Other commands are ignored by troff but may be used  by	postprocessors
       to store	arbitrary information about the	font in	the font file.

       The first section can contain comments which start with the # character
       and extend to the end of	a line.

       The second section contains one or two subsections.  It must contain  a
       charset	subsection  and	 it  may  also contain a kernpairs subsection.
       These subsections can appear in any order.  Each	subsection starts with
       a word on a line	by itself.

       The  word  charset  starts the charset subsection.  The charset line is
       followed	by a sequence of lines.	 Each line gives information  for  one
       character.   A line comprises a number of fields	separated by blanks or
       tabs.  The format is

	      name metrics type	code [entity_name] [-- comment]

       name identifies the character: if name is a single character c then  it
       corresponds  to	the  groff  input character c; if it is	of the form \c
       where c is a single character, then it corresponds to the special char-
       acter  \[c];  otherwise	it  corresponds	 to  the groff input character
       \[name].	 If it is exactly two characters xx it can be entered as \(xx.
       Note that single-letter special characters can't	be accessed as \c; the
       only exception is `\-' which is identical to `\[-]'.  The name  ---  is
       special	and  indicates	that the character is unnamed; such characters
       can only	be used	by means of the	\N escape sequence in troff.

       Groff supports eight-bit	characters; however some utilities have	diffi-
       culties with eight-bit characters.  For this reason, there is a conven-
       tion that the name charn	is equivalent to the  single  character	 whose
       code  is	 n.  For example, char163 would	be equivalent to the character
       with code 163 which is the pounds sterling sign in ISO Latin-1.

       The type	field gives the	character type:

       1      means the	character has a	descender, for example,	p;

       2      means the	character has an ascender, for example,	b;

       3      means the	character has both an ascender and  a  descender,  for
	      example, (.

       The code	field gives the	code which the postprocessor uses to print the
       character.  The character can also be input to groff using this code by
       means  of  the \N escape	sequence.  The code can	be any integer.	 If it
       starts with a 0 it will be interpreted as octal;	if it starts  with  0x
       or 0X it	will be	intepreted as hexadecimal.  Note, however, that	the \N
       escape sequence only accepts a decimal integer.

       The entity_name field gives an ascii string identifying the glyph which
       the  postprocessor uses to print	the character.	This field is optional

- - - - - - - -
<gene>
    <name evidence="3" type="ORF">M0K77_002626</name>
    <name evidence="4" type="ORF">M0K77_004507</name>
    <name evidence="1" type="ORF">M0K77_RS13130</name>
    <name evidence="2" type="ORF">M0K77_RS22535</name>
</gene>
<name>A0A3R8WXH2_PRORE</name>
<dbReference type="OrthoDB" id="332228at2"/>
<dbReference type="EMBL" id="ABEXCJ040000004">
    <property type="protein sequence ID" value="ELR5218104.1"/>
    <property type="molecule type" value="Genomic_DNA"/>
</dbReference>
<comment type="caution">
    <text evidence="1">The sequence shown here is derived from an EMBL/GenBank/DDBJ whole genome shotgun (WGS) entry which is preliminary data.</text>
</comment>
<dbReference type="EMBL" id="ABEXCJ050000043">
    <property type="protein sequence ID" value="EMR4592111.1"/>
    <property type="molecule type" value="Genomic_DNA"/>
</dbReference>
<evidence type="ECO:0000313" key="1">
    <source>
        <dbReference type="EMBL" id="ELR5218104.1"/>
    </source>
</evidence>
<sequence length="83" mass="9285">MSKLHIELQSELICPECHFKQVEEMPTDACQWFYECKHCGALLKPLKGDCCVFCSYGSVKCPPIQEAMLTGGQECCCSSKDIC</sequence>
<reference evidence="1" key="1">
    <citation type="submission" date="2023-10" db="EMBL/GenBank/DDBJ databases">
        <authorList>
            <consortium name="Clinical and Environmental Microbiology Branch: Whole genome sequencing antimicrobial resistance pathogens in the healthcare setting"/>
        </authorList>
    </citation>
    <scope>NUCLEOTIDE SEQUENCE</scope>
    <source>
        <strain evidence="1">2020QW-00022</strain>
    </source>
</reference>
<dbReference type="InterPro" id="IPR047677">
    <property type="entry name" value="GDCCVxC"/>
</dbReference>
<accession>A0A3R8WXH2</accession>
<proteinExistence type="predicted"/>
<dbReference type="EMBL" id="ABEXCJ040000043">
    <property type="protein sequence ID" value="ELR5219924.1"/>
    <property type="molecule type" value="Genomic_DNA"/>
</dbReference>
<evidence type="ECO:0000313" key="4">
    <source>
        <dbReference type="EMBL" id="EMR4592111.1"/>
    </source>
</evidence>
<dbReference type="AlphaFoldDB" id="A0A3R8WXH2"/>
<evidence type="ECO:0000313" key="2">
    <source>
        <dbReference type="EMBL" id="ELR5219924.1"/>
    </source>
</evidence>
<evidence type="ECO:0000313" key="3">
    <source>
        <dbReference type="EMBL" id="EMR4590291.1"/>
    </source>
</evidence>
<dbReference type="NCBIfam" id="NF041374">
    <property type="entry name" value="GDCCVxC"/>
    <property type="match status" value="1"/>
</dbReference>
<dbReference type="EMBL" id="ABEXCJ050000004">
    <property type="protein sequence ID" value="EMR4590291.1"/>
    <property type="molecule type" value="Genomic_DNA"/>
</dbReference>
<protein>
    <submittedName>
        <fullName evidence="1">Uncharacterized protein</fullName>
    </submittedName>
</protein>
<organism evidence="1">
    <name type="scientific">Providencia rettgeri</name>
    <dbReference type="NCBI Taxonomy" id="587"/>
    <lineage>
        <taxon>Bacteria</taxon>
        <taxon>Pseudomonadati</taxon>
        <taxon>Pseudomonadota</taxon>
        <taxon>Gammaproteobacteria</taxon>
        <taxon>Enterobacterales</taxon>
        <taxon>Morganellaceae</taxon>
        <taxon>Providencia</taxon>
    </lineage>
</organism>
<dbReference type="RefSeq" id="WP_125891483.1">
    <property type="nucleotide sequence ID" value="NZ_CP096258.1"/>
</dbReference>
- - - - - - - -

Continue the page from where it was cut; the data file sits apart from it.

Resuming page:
and has been introduced so that the html	device driver can  encode  its
       character  set.	 For  example, the character `\[Po]' is	represented as
       `£' in html 4.0.

       Anything	on the line after the encoding field resp. after `--' will  be

       The  metrics field has the form (in one line; it	is broken here for the
       sake of readability):


       There must not be any spaces between  these  subfields.	 Missing  sub-
       fields  are  assumed  to	be 0.  The subfields are all decimal integers.
       Since there is no associated binary format, these values	 are  not  re-
       quired to fit into a variable of	type char as they are in ditroff.  The
       width subfields gives the width of the character.  The height  subfield
       gives the height	of the character (upwards is positive);	if a character
       does not	extend above the baseline, it should be	given a	 zero  height,
       rather  than  a negative	height.	 The depth subfield gives the depth of
       the character, that is, the distance below the lowest point  below  the
       baseline	 to  which the character extends (downwards is positive); if a
       character does not extend below above the baseline, it should be	 given
       a zero depth, rather than a negative depth.  The	italic-correction sub-
       field gives the amount of space that should be added after the  charac-
       ter  when  it is	immediately to be followed by a	character from a roman
       font.  The left-italic-correction subfield gives	the  amount  of	 space
       that  should be added before the	character when it is immediately to be
       preceded	by a character from a roman  font.   The  subscript-correction
       gives the amount	of space that should be	added after a character	before
       adding a	subscript.  This should	be less	than the italic	correction.

       A line in the charset section can also have the format

	      name "

       This indicates that name	is just	another	name for  the  character  men-
       tioned in the preceding line.

       The  word  kernpairs starts the kernpairs section.  This	contains a se-
       quence of lines of the form:

	      c1 c2 n

       This means that when character c1 appears  next	to  character  c2  the
       space between them should be increased by n.  Most entries in kernpairs
       section will have a negative value for n.

	      Device description file for device name.

	      Font file	for font F of device name.

       groff_out(5), troff(1).

Groff Version 1.18.1	       12 September 2002		 GROFF_FONT(5)